“I think this is basically a civilian task, and we ought to be there to help them,” Gates said. “We ought to be there when we’re in a situation like Afghanistan — where the security may not be as strong enough for civilians to go in — to have people in there working on agricultural development and so on as the first phase so that we aren’t waiting too long to begin showing people ways in which their lives can improve on a daily basis.”
Gates said he believes that effort should involve projects that can be done quickly and can show people that their lives have changed for the better by having troops in their village. “My own view is we need to be very cautious about some of the big projects that people think about for development,” he said.
Gates suggested that building a well, an all-weather road for local farmers, a bridge or a one-room schoolhouse would be appropriate projects. “You can do a lot of these small projects within the framework of the dollars that we have available,” he said. “But the most important thing about them is that the Afghans see them, and the local Afghans see their lives getting better because we’re there.”
The first stage of that effort, he said, can be done by military forces and especially by the National Guard. “But longer term,” he added, “that mission has to go to the civilian side of the government.”
Gates said correct sequencing is the key to these missions, noting the approach Army Gen. David H. Petraeus used when he commanded coalition forces in Iraq.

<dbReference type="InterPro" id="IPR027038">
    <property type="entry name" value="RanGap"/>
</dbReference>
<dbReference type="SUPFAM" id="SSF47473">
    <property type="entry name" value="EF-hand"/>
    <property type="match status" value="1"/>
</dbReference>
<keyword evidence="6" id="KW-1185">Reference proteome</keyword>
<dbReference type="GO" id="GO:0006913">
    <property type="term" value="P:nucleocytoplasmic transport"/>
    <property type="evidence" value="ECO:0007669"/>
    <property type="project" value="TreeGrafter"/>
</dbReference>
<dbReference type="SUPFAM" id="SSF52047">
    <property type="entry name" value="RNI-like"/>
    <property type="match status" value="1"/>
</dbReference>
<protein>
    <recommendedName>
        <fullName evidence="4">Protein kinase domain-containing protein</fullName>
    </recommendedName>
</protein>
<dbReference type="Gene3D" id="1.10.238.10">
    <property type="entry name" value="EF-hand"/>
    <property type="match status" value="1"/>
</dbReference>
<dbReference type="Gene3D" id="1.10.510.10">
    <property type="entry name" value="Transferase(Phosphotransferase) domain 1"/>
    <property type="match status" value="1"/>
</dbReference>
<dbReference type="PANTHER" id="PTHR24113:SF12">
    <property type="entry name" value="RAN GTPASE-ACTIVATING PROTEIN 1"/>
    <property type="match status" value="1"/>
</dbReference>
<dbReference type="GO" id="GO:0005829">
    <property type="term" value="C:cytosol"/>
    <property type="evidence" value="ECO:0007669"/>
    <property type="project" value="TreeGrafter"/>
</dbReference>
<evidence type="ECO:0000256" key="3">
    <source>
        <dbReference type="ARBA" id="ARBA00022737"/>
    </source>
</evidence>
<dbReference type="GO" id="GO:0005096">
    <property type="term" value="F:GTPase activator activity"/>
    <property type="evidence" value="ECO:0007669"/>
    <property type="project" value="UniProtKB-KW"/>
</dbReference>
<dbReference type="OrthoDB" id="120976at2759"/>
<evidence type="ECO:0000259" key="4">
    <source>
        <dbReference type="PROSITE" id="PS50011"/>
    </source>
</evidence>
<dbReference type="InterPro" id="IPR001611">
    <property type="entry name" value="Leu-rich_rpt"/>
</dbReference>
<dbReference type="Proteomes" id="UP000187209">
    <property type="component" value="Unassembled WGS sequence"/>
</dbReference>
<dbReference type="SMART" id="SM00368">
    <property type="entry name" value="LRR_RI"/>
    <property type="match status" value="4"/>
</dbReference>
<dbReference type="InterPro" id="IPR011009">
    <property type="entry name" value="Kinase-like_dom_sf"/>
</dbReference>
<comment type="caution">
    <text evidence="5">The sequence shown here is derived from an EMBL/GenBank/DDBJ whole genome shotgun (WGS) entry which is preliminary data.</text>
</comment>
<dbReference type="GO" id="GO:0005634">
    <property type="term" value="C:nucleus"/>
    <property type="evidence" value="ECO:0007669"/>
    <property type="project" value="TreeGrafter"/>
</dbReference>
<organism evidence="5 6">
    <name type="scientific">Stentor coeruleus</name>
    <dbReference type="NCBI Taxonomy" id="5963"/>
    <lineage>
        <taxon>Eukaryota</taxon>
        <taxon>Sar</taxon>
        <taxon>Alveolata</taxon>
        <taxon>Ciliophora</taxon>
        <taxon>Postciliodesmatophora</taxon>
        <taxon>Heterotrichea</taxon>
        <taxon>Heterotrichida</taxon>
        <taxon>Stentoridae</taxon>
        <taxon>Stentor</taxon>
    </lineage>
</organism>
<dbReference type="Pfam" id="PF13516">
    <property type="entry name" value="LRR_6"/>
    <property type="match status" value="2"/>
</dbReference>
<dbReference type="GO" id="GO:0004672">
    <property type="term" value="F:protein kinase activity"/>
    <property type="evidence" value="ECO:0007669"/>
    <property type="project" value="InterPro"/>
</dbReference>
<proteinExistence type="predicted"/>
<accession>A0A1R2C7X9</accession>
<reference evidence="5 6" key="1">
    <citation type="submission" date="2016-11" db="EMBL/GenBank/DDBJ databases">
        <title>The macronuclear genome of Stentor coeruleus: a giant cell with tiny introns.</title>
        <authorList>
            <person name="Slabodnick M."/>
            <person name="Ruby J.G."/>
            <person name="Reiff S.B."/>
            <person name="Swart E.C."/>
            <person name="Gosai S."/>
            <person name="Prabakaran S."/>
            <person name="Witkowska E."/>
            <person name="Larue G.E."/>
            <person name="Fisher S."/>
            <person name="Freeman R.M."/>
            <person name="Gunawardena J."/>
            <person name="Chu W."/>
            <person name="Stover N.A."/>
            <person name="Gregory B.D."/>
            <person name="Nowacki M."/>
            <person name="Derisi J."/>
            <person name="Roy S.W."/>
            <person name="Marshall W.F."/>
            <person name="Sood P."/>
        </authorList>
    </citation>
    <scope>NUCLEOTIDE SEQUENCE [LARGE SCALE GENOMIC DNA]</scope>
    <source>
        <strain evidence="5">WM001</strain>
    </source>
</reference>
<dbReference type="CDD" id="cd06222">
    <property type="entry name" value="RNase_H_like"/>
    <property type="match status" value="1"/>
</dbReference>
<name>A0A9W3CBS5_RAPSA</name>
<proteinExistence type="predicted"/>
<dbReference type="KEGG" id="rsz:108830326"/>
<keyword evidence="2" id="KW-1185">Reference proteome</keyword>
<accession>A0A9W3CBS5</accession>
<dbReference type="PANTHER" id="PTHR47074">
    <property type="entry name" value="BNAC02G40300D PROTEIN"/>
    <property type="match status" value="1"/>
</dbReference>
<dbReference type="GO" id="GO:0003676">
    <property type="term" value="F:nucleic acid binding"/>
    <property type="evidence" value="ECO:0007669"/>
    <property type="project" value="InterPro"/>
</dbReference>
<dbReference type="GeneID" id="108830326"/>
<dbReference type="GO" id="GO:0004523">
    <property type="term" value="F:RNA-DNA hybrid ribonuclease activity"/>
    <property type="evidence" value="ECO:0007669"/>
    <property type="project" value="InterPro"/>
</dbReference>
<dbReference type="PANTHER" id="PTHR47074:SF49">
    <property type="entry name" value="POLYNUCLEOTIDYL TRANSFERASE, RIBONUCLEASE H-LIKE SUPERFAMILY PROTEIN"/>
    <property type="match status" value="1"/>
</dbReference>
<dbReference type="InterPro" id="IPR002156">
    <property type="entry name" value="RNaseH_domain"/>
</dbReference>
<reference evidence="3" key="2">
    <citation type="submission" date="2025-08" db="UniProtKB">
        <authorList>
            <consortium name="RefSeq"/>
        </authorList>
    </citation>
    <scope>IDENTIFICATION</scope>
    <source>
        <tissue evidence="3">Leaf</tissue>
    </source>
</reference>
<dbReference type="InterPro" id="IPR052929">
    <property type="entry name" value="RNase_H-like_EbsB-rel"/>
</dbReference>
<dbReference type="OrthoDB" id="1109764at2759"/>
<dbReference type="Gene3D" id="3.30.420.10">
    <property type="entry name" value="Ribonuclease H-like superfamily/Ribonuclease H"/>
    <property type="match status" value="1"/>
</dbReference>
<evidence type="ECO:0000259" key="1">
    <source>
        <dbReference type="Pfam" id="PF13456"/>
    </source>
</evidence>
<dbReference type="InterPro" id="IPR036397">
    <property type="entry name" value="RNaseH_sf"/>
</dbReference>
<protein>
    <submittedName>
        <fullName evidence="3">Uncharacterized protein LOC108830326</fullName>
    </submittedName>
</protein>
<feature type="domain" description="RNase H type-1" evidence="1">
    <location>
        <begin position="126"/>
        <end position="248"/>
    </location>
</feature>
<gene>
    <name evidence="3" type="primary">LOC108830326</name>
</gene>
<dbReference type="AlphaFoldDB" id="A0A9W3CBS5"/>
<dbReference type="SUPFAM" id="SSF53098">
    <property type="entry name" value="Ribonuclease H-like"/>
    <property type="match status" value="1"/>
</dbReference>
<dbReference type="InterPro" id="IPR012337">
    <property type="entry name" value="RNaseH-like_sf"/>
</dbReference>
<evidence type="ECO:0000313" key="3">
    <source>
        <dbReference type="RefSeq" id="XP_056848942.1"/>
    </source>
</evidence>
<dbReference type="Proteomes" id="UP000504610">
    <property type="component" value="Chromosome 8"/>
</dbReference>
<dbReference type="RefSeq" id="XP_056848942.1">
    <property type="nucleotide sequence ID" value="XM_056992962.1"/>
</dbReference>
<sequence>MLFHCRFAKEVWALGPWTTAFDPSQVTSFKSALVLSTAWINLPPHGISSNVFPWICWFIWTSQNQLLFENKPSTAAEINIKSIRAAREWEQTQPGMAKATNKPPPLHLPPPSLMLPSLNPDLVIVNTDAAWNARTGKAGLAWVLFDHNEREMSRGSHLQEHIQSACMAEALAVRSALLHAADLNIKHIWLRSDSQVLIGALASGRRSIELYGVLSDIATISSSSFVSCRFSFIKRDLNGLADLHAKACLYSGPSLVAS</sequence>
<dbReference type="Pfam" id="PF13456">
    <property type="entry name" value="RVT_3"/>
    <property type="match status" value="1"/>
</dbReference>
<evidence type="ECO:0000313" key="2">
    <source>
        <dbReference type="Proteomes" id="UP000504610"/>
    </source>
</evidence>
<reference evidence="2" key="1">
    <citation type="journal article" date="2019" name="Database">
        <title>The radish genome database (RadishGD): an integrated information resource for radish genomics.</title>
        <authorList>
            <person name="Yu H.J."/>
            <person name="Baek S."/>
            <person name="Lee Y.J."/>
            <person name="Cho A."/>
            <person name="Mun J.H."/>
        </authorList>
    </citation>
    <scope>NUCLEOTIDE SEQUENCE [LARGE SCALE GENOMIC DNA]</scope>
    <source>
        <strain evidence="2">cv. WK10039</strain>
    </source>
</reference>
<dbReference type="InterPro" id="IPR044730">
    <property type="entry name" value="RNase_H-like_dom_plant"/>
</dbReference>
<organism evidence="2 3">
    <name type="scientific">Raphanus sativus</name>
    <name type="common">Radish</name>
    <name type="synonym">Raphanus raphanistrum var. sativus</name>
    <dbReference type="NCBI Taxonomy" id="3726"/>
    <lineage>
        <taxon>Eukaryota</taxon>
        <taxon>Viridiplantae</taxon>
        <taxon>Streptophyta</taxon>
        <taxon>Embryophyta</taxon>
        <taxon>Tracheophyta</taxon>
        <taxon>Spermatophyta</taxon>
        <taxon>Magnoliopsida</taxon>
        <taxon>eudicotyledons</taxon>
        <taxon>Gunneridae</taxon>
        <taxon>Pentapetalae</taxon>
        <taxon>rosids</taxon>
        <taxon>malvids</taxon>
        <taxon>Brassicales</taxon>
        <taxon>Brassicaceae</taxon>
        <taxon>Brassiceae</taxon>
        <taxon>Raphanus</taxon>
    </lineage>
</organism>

“As soon as we’ve cleared an area — literally the next day or the same day — we need somebody in there with some money and some capability that begins putting young men to work and putting a shovel or a broom in their hands instead of a gun,” he said. “And it seems to me that’s often the situation where the Guard and the expertise in the Guard can provide the initial response in areas in Afghanistan until the security situation is stabilized enough for the civilians to come in.”
For almost two and a half years, Gates has said he believes the government’s civilian experts in these areas have been neglected for too long. When he retired as director of central intelligence in 1993, Gates said, the U.S. Agency for International Development had about 16,000 employees who deployed around the world to provide expertise in agricultural development, rule of law, governance and irrigation systems.
“It was an expeditionary agency,” he said. “They expected to live in primitive conditions, and they expected to have situations that were occasionally dangerous. And that was part of their career, and that was part of what they wanted to do with their lives.”
USAID now has about 3,000 employees, and it’s mainly a contracting agency, Gates said. “So, we’ve lost that civilian capacity that played such an important role for us in the developing world all through the Cold War.”
Under the last two administrations, Gates said, the State Department is beginning to get the kind of funding that’s needed to rebuild these capabilities, “but it’s still a ways in the future and, in my view, there has to be a role” for these civilian experts.
The upcoming Quadrennial Defense Review has the development of partnership relationships in helping other countries to build their capacity as one of its central themes “so we don’t have to send soldiers” to those countries, the secretary said.
Gates said the military also will have a role. He noted that relationships that exist between the National Guard and other countries in the State Partnership Program can help in building this capacity.
“Every time I meet with a minister of defense of a country where we have those kinds of relationships, they bring it up with me,” he said.